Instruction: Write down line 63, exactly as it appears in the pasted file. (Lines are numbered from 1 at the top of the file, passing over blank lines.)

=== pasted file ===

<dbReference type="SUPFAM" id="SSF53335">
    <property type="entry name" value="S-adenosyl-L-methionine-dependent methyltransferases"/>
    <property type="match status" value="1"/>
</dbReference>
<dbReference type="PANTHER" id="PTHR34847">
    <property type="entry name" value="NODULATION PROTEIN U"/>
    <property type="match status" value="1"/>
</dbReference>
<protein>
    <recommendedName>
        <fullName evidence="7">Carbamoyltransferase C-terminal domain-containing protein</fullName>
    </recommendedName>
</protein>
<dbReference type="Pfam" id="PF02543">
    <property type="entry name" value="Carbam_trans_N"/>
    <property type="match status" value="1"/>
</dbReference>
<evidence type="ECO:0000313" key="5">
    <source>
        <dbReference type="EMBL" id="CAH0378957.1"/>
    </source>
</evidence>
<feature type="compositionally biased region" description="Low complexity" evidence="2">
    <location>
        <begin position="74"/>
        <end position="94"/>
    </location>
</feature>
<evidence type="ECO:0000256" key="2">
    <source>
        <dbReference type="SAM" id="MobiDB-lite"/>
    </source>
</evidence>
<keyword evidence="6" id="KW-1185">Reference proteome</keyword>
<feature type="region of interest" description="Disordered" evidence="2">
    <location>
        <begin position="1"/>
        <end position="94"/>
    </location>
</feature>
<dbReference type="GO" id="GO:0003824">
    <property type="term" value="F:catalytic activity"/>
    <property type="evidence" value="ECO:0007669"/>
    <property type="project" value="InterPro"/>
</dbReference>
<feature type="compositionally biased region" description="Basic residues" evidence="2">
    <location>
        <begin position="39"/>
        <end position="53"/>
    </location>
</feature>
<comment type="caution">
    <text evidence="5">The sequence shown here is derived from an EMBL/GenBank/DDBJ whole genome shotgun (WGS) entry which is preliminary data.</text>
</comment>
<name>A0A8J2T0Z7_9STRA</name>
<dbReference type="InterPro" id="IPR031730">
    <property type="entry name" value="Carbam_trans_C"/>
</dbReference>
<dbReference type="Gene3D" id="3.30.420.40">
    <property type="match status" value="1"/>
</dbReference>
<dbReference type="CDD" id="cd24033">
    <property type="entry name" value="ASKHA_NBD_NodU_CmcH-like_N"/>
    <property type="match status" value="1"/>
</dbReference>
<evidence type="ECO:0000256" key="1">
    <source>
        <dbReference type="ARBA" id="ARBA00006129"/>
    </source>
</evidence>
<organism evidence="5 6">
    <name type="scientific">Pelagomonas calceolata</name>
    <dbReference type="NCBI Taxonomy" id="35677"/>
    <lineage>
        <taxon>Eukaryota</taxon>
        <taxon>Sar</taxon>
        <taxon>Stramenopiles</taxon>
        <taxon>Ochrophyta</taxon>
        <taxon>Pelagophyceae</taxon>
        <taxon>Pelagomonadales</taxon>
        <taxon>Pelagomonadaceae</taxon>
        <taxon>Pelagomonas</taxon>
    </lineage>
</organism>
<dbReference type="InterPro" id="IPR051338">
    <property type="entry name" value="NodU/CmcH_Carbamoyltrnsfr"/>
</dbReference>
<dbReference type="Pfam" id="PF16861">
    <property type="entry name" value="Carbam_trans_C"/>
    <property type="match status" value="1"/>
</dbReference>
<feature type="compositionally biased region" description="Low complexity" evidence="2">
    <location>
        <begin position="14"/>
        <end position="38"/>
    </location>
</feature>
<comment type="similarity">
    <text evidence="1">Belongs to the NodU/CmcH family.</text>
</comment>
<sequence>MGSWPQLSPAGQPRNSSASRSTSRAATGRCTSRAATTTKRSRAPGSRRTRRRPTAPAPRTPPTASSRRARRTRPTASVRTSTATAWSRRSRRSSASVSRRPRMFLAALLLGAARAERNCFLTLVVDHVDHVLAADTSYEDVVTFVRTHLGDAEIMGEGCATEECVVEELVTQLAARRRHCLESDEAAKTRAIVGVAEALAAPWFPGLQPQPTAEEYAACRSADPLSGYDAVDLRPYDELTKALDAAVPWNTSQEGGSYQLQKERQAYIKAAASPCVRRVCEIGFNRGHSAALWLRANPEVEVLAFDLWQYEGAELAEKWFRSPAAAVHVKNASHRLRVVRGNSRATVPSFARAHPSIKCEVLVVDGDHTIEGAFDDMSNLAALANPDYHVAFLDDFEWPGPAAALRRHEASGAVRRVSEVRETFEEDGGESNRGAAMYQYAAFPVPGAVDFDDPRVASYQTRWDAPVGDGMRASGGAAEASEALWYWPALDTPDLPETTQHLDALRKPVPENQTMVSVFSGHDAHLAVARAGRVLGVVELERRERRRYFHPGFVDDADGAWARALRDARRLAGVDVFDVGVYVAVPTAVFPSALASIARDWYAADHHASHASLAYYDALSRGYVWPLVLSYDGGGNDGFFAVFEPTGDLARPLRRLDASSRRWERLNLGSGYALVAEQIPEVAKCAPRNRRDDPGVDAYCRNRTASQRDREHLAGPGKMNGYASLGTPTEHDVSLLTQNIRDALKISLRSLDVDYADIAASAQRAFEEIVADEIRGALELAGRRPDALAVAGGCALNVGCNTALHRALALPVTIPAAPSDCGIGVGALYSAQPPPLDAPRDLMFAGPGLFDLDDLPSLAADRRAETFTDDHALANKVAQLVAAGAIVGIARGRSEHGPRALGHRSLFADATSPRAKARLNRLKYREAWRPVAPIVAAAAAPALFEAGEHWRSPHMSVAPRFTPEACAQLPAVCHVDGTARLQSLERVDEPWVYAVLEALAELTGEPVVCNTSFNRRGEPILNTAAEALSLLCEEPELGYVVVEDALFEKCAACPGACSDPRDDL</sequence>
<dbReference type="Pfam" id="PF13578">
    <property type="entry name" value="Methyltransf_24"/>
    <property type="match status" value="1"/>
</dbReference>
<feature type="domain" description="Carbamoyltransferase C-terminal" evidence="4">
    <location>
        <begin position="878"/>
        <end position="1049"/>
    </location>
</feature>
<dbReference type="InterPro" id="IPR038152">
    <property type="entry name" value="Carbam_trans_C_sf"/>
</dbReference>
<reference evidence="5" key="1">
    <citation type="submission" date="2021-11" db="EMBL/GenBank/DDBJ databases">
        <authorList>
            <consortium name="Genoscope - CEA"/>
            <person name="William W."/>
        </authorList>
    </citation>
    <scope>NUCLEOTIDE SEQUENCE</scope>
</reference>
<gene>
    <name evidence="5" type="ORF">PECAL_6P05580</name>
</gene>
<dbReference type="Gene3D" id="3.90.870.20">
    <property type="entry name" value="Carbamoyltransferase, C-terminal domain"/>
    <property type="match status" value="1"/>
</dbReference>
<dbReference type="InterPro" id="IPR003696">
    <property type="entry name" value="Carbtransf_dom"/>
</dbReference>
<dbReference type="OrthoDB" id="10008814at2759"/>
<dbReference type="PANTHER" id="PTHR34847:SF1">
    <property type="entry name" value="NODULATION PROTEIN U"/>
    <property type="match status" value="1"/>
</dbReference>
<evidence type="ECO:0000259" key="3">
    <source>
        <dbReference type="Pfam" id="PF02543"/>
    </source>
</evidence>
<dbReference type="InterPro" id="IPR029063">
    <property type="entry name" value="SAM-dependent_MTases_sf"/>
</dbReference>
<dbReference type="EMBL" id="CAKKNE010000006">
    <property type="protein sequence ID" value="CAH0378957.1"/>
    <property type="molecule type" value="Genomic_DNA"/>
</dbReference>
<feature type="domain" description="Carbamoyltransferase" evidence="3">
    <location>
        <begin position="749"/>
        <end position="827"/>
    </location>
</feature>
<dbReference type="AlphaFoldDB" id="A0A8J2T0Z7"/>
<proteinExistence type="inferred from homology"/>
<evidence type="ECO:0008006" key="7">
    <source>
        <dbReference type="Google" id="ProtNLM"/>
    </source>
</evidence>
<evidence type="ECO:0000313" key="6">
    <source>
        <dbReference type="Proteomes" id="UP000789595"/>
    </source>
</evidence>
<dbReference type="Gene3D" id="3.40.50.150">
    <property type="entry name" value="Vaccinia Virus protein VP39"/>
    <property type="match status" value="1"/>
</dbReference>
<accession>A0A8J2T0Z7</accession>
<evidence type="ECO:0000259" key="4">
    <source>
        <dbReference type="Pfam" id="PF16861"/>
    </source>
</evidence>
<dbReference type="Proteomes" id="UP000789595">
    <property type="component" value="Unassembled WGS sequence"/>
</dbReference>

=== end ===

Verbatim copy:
    <property type="entry name" value="ASKHA_NBD_NodU_CmcH-like_N"/>